- The errors — I didn’t talk about this much in the previous posts, but they made some fairly basic errors that had to be corrected, some minor, some major. I already talked about the pantry problem — they knew we wanted to put cupboards and an upright freezer in there, they measured everything, told us there was room, and then when it was built and the freezer put in there, it didn’t work at all. Like not even close to functional. Pure and simple, outright error. We had to choose between major refit to keep it there, or just move it back downstairs; we opted for expediency over design perfection. That was after I had to talk to them twice about the width of the door into the pantry and the need to make it big enough to accommodate the freezer. Again, they had the specs, they just failed to plan properly for the transfer. I caught it in time, but still. Equally, they completely screwed up on the fridge placement. They swore to me it could go against the right wall, which it couldn’t — the door has to swing 9 full inches past 90 degrees in order for the base drawers to pull out. They put it against the wall, and even the handle was hitting before 90 degrees. They wondered if we were willing to “live with it”; we said “No, rip out 9 inches of cupboard to the left, and by the way, this is your error and your expense to fix.” It wasn’t simple, it wasn’t pretty, it ended up with 9 inches of dead space on the right side (could have been a broom closet, but we already have that), might fix it later but for now it’s dead. But we insisted they do it. Of course that messed up the bulkheads, framing cupboards, counters that were already measured, etc. At the opposite end of the wall, they put a bottom cupboard (that was supposed to be double-doors with pull-out drawers) against the wall to the left. Great, except when you put a handle on the door, it banged against the wall, keeping it from going 90 degrees, and like with the refrigerator, the drawers wouldn’t pull all the way out. The cupboard had to be converted to being just exterior drawers. There were a number of other errors, but the only other big one was the china cabinet…because of a wrinkle in the design, they thought the cupboard was only 4″ deep. Again, I thought, “Who would build a china cabinet and not think 4″ was worthy of a WTF moment and a need to ask questions?” As with the fridge, we told them it had to be fixed. Note these are all separate from the 15 design errors they made when they repeatedly didn’t give us the larger sink we asked for from Day 1.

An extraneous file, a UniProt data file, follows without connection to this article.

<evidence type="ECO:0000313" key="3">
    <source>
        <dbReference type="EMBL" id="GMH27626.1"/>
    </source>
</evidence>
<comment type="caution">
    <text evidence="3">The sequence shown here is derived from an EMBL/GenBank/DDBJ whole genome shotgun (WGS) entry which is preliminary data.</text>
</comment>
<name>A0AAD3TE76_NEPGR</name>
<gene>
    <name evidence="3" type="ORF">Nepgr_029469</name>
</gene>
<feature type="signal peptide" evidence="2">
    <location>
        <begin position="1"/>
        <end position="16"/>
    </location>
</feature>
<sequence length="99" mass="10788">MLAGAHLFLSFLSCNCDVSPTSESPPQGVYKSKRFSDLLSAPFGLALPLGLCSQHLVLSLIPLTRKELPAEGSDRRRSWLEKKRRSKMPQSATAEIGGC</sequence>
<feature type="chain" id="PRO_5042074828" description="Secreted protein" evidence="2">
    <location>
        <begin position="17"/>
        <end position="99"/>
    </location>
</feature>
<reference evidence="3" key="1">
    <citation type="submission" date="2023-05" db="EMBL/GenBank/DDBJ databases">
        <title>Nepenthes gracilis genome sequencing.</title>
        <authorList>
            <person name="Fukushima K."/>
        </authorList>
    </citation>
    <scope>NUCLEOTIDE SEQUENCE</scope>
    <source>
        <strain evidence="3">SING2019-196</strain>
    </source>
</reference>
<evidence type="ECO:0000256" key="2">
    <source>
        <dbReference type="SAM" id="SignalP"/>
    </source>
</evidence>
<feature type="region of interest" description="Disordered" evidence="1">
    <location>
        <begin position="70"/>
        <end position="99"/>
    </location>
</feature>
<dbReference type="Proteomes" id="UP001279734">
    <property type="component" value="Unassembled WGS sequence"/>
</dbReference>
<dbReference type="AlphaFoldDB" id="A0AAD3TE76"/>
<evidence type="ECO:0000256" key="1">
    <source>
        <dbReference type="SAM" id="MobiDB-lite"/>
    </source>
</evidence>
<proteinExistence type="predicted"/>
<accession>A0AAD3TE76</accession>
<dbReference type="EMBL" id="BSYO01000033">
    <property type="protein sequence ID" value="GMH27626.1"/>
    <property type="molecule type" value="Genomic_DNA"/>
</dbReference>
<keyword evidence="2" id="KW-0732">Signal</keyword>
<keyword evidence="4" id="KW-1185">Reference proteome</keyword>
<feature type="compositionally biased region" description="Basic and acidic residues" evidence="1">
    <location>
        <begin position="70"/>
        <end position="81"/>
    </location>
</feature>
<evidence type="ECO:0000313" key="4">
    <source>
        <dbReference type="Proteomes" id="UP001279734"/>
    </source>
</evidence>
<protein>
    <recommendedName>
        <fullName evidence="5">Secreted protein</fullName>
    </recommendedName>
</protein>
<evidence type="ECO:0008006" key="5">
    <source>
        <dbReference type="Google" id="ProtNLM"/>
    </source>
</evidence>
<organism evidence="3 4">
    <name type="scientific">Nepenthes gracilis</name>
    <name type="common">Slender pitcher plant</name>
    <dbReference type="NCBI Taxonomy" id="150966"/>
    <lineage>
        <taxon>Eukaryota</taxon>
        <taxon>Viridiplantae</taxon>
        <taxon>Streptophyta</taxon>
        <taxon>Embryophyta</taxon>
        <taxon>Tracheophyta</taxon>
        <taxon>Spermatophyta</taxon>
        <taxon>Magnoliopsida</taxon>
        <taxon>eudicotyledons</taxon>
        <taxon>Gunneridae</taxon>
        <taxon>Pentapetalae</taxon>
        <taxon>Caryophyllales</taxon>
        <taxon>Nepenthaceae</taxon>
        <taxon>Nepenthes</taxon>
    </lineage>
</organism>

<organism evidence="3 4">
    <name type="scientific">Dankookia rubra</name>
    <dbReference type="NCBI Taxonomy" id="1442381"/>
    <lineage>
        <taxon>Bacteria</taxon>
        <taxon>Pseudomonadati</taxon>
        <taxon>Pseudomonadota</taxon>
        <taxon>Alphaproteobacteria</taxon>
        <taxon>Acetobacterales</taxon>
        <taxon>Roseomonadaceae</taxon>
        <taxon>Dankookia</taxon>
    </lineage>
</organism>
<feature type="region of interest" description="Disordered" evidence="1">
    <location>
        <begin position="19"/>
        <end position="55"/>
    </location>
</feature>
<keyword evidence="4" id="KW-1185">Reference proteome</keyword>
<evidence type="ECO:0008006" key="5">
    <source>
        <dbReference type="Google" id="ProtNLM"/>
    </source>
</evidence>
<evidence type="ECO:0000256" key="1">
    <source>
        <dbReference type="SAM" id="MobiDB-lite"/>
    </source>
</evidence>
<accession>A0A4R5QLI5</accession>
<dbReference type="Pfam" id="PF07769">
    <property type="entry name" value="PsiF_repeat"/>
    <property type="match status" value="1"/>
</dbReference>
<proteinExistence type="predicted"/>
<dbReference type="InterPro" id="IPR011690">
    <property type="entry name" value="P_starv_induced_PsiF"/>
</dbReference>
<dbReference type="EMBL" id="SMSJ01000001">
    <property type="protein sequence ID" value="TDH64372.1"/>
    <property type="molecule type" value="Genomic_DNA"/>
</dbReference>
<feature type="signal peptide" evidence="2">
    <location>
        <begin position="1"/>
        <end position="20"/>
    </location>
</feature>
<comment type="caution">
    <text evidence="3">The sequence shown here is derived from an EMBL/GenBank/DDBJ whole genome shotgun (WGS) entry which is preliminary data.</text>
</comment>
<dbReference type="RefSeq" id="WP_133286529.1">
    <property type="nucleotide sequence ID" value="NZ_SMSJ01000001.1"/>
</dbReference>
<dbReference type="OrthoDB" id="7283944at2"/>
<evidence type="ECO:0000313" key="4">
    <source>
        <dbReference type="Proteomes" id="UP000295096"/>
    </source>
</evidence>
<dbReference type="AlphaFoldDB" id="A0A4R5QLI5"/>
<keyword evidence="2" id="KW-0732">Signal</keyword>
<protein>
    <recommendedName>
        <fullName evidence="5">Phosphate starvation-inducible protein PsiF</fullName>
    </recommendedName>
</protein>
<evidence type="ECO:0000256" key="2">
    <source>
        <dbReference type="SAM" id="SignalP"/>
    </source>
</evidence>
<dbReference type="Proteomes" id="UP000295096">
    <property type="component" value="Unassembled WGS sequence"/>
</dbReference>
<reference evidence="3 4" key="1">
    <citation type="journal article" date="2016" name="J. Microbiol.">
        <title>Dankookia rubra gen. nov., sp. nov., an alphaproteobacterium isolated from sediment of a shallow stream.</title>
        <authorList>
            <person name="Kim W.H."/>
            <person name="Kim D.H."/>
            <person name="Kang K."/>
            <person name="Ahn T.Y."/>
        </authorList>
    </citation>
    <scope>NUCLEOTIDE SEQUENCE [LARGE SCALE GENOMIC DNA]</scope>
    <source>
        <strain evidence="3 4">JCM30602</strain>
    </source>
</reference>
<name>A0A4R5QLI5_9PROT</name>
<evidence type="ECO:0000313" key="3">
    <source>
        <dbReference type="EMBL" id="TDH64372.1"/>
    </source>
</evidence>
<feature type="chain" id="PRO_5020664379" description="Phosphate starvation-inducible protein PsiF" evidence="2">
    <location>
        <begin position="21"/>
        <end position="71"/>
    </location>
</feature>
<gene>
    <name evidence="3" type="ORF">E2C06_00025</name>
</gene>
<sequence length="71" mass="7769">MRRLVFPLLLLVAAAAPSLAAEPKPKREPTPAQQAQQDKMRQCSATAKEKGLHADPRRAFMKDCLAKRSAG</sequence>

If we were design experts, maybe we would have caught some of those before they happened. On the other hand, as experienced contractors, they should have caught them before we ever did. I found it incredibly stressful, and this is likely considered by many to being a “good news example” of using contractors. However, as I said, at the end I had to threaten them with other contractors to finish it. They were supposed to be done, almost there, and then I got home expecting them to be done and found out nobody had come at all that day. They were at 99% done, so I finally lost it. Seven weeks for a two-week project, five weeks overdue, and they didn’t even show up to finish. Not once did they suggest coming earlier or staying later, or doing some of the work on the weekend. In the end, they finished it on the Friday (the day after my threat).
Honestly, I was worried about the final bill. I discussed it with Andrea, and I said I was basically willing to pay a little extra because we had tweaked a few things, but I wasn’t willing to go much beyond the original quote. When the bill arrived and it was $8K over what I was expecting, I just about lost it. I was ready to go to war at that point. Then, when I reviewed the bill, I realized that most of it was for the countertops that we had planned to pay for ourselves directly and instead they paid for them. The rest were substitutions and changes for things that hadn’t been included in the original charge (such as some lighting fixtures, etc.). All legitimate adjustments. So they charged exactly the quote plus the needed adjustments. We signed the cheque and showed them the door. And here is the awesome final product.
As they say in the funny pages, all’s well that ends well, or in this case, all’s well that, well, ends.